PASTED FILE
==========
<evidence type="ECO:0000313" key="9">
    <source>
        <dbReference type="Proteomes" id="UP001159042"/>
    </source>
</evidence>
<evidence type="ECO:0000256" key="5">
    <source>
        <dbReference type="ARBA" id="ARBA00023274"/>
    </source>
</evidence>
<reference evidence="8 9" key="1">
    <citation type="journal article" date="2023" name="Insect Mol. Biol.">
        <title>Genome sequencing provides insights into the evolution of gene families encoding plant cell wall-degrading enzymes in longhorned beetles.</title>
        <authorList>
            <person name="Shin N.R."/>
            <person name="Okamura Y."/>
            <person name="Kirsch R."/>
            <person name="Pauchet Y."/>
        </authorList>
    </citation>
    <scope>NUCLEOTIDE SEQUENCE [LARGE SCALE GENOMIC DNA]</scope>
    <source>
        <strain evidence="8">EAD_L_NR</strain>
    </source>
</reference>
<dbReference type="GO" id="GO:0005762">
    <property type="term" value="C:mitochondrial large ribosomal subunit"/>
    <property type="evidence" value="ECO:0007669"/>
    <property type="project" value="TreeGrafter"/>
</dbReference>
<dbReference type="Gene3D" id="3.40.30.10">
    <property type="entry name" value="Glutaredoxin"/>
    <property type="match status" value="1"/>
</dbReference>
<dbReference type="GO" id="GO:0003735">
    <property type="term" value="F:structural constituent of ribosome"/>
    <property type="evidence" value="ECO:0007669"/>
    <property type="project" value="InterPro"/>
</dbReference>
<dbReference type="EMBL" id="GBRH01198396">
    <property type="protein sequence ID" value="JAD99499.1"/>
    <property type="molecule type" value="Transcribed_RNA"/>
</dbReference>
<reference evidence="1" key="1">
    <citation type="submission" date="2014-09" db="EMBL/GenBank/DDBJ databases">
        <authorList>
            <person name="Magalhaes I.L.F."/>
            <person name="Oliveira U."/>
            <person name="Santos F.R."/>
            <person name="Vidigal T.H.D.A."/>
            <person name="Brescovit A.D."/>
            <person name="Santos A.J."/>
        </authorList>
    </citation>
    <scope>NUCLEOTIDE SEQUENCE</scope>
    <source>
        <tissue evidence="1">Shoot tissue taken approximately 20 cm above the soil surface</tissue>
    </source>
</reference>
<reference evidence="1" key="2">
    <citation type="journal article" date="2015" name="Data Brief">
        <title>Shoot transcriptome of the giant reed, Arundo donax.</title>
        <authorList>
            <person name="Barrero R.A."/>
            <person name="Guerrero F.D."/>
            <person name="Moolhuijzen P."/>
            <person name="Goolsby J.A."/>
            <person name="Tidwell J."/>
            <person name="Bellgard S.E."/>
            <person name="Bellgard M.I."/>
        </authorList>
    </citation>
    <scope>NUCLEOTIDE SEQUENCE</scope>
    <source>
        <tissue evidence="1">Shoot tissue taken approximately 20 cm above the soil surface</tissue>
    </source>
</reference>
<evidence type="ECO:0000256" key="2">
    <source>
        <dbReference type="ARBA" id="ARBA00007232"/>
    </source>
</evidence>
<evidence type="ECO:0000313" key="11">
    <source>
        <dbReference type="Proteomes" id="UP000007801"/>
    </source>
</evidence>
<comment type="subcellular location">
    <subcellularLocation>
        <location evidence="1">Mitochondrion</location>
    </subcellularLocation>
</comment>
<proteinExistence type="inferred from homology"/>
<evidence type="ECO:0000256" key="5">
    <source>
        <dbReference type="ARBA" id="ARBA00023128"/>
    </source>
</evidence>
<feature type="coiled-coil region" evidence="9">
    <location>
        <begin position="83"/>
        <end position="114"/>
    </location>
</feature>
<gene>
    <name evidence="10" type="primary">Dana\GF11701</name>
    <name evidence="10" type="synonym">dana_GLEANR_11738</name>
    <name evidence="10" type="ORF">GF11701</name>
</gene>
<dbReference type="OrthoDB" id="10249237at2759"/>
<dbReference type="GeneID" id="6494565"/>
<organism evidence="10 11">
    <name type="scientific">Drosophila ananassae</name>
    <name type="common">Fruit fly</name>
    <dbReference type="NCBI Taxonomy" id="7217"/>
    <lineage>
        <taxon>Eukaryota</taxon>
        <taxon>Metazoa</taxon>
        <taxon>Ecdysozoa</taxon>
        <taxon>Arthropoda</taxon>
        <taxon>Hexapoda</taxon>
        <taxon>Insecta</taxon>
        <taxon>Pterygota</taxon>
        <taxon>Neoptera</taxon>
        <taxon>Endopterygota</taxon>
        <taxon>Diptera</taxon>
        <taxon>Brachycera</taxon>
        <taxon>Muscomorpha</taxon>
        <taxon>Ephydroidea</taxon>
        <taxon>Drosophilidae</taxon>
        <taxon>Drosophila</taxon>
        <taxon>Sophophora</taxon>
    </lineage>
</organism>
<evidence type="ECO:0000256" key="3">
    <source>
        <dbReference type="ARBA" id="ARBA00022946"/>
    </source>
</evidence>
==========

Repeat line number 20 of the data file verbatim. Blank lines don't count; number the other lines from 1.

    </citation>